Fevers are generally harmless and help your child fight infection. They can be considered a good sign that your child's immune system is working and the body is trying to rid itself of the infection.
Children tend to run higher temperatures than adults and they tolerate the fever better.
The child's appearance and level of activity are more important than the height of the fever. The degree of temperature does not represent the severity of the illness. A child's temperature is not necessarily an indication that the illness is better or worse, it is more important to see how sick a child looks and acts than what the thermometer registers.
A fever needs to be treated only if your child is uncomfortable. Medications that help reduce fever include acetaminophen and ibuprofen.
Treatment includes rest, increased fluid intake and a cool environment. Do not bundle or overdress your child.
All doses are determined by weight not age.
Always check the label for the type of medicine you are giving as well as to check the dosage.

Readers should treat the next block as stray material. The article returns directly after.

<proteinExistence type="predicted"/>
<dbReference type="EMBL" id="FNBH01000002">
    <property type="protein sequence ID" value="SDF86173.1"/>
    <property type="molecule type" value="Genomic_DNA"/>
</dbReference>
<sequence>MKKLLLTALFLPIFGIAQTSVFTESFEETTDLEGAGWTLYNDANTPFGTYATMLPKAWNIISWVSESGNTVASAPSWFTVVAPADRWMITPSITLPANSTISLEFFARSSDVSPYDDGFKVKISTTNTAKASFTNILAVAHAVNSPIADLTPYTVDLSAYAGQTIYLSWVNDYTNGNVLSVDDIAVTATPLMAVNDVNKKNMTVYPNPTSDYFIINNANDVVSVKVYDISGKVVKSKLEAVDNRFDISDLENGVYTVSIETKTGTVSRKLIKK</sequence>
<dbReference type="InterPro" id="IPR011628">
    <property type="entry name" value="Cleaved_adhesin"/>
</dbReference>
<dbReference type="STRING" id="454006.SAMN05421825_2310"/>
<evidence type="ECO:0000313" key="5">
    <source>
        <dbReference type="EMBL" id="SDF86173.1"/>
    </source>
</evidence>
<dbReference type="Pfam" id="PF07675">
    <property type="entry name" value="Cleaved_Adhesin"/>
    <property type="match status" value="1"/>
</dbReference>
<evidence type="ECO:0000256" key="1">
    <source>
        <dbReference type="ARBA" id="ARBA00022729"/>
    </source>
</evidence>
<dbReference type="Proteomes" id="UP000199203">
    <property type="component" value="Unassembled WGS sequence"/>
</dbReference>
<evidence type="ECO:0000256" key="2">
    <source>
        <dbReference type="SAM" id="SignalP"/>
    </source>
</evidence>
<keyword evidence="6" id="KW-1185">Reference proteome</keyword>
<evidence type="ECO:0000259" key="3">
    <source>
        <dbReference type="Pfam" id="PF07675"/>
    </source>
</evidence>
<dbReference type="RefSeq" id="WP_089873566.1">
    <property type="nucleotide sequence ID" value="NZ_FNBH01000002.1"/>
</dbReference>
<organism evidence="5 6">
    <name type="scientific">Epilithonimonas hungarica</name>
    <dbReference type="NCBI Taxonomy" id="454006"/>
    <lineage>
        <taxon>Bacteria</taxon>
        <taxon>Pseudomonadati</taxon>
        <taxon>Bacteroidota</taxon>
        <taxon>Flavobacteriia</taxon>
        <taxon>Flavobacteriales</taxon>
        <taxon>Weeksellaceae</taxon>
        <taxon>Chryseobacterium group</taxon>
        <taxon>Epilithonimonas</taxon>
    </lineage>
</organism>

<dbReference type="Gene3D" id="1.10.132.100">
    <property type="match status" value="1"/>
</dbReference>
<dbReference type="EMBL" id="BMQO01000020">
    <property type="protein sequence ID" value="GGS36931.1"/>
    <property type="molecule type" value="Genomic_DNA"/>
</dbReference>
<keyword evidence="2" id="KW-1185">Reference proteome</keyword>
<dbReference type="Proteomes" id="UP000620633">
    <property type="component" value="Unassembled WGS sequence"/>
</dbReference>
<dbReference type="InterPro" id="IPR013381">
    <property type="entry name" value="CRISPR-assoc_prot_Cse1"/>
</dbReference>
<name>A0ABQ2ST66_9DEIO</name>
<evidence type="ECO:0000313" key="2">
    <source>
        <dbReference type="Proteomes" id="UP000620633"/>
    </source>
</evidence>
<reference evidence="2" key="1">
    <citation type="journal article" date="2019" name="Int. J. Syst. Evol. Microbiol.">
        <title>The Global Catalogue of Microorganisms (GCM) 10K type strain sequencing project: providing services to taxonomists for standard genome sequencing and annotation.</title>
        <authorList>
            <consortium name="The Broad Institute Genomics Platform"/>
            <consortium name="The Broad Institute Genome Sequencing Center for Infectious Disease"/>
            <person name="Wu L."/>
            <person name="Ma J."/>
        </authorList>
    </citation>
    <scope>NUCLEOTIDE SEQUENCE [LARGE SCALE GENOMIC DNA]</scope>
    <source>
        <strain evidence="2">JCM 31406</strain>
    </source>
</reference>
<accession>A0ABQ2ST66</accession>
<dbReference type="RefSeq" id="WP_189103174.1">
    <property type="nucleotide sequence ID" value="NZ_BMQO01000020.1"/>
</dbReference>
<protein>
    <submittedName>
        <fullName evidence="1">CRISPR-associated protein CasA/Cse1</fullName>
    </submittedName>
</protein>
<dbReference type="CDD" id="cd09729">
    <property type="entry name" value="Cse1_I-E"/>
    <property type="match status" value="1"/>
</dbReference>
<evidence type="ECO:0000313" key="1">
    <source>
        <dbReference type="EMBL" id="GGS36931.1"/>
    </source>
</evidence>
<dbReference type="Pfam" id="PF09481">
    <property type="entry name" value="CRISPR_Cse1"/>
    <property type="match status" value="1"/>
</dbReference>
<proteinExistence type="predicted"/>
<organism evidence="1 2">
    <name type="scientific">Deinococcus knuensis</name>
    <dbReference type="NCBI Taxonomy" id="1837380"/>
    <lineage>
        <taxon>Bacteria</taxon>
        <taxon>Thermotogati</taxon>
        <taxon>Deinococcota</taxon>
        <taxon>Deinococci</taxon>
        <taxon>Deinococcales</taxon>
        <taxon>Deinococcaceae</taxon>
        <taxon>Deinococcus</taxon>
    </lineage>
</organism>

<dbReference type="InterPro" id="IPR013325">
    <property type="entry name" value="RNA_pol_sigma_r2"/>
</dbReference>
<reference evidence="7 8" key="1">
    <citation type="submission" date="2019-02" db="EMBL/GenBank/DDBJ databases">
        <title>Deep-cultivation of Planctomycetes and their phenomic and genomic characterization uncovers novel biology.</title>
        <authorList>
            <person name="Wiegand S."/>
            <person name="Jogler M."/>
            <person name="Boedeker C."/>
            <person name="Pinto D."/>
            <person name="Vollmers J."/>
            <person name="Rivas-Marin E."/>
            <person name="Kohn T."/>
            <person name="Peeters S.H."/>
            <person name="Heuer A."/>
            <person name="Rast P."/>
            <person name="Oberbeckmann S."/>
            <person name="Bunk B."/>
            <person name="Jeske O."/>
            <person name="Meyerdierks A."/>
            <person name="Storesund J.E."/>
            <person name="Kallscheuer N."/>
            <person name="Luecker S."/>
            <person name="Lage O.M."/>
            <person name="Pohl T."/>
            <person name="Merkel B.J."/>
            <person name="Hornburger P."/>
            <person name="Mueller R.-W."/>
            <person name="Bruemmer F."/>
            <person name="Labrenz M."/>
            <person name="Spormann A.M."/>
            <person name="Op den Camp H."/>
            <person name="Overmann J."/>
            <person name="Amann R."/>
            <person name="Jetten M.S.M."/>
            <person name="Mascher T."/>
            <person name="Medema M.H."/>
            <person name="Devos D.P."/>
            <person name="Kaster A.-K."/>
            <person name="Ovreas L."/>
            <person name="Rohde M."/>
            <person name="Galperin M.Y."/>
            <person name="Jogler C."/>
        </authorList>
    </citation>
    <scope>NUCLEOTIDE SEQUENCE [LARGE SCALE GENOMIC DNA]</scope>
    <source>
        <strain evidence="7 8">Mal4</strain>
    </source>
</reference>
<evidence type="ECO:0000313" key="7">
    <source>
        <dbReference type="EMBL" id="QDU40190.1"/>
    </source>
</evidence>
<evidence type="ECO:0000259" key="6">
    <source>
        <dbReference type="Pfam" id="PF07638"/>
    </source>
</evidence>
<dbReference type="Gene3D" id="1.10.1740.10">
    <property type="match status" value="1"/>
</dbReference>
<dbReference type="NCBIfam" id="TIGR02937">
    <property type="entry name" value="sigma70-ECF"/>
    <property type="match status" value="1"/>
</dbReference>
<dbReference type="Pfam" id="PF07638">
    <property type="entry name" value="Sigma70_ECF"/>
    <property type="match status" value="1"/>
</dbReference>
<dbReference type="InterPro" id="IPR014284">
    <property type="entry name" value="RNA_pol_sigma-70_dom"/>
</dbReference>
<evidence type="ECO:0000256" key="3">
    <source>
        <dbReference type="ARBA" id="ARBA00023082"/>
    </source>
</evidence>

Make sure you do not mix medicines containing the same components (Tylenol & Feverall® for example).
We do not recommend giving store-bought combined medications such as Tylenol Cold® (in older children). Acetaminophen and a decongestant given separately is suggested.
Call the office before giving any medication to infants less than 3 months old.
Ibuprofen (Motrin, Advil) cannot be given to infants less than 6 months old.
POISON CONTROL: (800) 222-1222.
This content is reviewed periodically and is subject to change as new health information becomes available. The information is intended to inform and educate and is not a replacement for medical evaluation, advice, diagnosis or treatment by a healthcare professional.